Have you suffered an injury while on the job in California? Perhaps you “threw your back out,” twisted your ankle or worse. If so, you may become familiar with part of the claims process of receiving medical benefits called “utilization review.” For each personal injury case there is a claims administrator assigned to it. The claims administrator uses utilization review, or UR, which is a program designed to ensure that your medical treatment is consistent with California guidelines for every type of injury. Furthermore, the UR can decide that doctor-recommended treatment will not be approved for a particular kind of injury.

Sometimes there is a dispute as to what constitutes the medical treatment that best adheres to the California guidelines and/or what is best for the injured worker’s recovery. As of 2013, the way these disputes were handled changed. From that point forward, an entity called the Independent Medical Review, or IMR, resolved all such disputes. In other words, if your claim is denied, you might still be entitled to medical benefits if the IMR decides the initial evaluation of the claims administrator was incorrect. If you would like to listen to a 35-minute podcast informing you about the roles of the UR and IMR, you can do so here: IMR podcast.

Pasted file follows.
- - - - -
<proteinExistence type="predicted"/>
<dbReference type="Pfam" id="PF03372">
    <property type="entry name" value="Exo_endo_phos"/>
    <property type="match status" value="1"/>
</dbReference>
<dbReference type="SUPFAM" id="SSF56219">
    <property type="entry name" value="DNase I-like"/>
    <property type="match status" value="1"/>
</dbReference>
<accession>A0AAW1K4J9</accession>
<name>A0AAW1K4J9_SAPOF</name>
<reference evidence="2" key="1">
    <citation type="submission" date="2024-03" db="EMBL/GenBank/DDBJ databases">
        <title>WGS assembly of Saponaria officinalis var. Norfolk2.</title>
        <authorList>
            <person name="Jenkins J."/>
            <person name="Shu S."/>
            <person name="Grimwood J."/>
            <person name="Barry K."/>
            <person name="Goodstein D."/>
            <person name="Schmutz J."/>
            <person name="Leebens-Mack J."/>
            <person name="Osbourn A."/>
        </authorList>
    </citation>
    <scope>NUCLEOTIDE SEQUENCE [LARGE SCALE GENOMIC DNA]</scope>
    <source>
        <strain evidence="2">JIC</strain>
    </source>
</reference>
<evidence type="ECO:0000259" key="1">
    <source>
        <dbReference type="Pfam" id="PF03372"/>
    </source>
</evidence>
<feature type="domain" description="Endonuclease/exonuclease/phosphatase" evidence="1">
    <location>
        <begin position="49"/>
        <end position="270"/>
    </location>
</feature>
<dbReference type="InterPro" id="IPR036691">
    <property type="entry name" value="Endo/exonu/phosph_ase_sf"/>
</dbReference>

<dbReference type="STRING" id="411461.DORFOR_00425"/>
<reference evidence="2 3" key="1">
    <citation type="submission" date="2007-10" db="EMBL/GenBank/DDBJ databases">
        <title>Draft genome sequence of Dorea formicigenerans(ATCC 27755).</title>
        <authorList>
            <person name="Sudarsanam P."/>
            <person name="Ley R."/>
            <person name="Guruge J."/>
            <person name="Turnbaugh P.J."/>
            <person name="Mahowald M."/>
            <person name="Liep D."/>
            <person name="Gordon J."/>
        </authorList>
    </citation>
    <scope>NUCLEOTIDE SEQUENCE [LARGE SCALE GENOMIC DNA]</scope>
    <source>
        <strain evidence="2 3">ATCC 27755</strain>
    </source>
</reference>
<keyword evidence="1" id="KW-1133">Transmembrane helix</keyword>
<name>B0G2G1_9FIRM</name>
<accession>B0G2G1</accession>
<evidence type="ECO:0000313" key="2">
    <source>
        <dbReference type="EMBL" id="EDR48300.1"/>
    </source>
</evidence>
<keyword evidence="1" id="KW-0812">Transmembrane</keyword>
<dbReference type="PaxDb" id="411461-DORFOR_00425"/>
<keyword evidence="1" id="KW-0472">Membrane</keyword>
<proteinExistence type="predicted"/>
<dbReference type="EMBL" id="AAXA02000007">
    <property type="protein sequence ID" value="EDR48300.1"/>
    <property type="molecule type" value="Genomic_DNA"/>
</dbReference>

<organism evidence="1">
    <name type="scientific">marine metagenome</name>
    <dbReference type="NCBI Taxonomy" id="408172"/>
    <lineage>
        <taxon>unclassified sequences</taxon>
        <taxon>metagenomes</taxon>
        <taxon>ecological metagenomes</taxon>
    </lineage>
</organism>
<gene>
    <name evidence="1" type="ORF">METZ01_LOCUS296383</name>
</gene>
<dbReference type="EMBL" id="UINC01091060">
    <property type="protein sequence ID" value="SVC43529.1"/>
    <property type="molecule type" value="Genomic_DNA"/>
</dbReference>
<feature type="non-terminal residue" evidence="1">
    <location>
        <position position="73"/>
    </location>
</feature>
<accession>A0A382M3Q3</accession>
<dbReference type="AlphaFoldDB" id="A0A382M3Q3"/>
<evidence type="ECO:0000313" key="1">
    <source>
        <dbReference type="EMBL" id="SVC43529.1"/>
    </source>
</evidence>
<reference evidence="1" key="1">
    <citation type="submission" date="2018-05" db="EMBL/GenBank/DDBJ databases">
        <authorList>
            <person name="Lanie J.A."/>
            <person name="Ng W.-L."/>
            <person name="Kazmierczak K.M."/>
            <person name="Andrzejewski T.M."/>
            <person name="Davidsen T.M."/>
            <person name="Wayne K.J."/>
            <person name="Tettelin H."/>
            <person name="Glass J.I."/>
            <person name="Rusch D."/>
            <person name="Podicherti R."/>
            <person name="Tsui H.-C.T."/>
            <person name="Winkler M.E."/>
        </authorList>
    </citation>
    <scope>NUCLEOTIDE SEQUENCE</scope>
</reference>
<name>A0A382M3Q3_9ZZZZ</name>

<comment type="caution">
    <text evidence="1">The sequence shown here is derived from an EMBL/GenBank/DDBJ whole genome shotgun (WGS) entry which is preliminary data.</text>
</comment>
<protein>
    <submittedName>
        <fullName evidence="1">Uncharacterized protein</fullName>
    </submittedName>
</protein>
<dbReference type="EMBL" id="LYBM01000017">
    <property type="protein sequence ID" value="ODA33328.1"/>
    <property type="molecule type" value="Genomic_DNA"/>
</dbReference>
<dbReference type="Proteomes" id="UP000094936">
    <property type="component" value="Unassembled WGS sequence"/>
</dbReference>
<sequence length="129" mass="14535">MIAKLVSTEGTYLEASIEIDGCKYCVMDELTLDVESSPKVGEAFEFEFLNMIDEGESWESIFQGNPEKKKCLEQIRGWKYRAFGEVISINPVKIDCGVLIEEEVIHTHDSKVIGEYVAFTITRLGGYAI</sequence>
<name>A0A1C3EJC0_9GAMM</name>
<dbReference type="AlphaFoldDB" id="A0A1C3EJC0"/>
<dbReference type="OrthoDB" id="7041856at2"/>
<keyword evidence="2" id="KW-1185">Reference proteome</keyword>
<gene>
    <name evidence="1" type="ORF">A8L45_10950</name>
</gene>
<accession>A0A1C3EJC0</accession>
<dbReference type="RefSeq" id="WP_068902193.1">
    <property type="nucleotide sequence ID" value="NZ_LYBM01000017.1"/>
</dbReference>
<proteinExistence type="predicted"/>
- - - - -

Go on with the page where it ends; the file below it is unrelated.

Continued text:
1. Who approves treatment recommended by the doctor?

The claims administrator or another person handling the claim can approve the doctor-recommended treatment. Only a physician who has a thorough understanding of your particular injury can change or deny the treatment that is being recommended. In a dispute, the IMR will resolve it with one or more of their appointed physicians. A new physical examination will not be necessary, generally speaking. The IMR physician will evaluate your case based on your existing medical records.

2. How soon can I get treatment?

The claims administrator has five days from the time your doctor has requested your treatment to do the review and make a conclusion. In some more complicated cases, the claims administrator is allotted up to 14 days to do the review and make a decision.

3. What if more than two weeks have passed?

If more than two weeks have passed since the doctor sent his or her recommendation for medical treatment to the claims administrator, you can file a form called a “declaration of readiness” to help speed up the process so you can get your required medical care.

4. If I appeal to the IMR, how long will it take for them to decide?

It usually takes about 40 days for the IMR to complete their assessment of a case.

If you have been injured on the job in California, you may be entitled to significant medical benefits. Hiring an experienced attorney can be an excellent way to secure these benefits and put you on the path to recovery.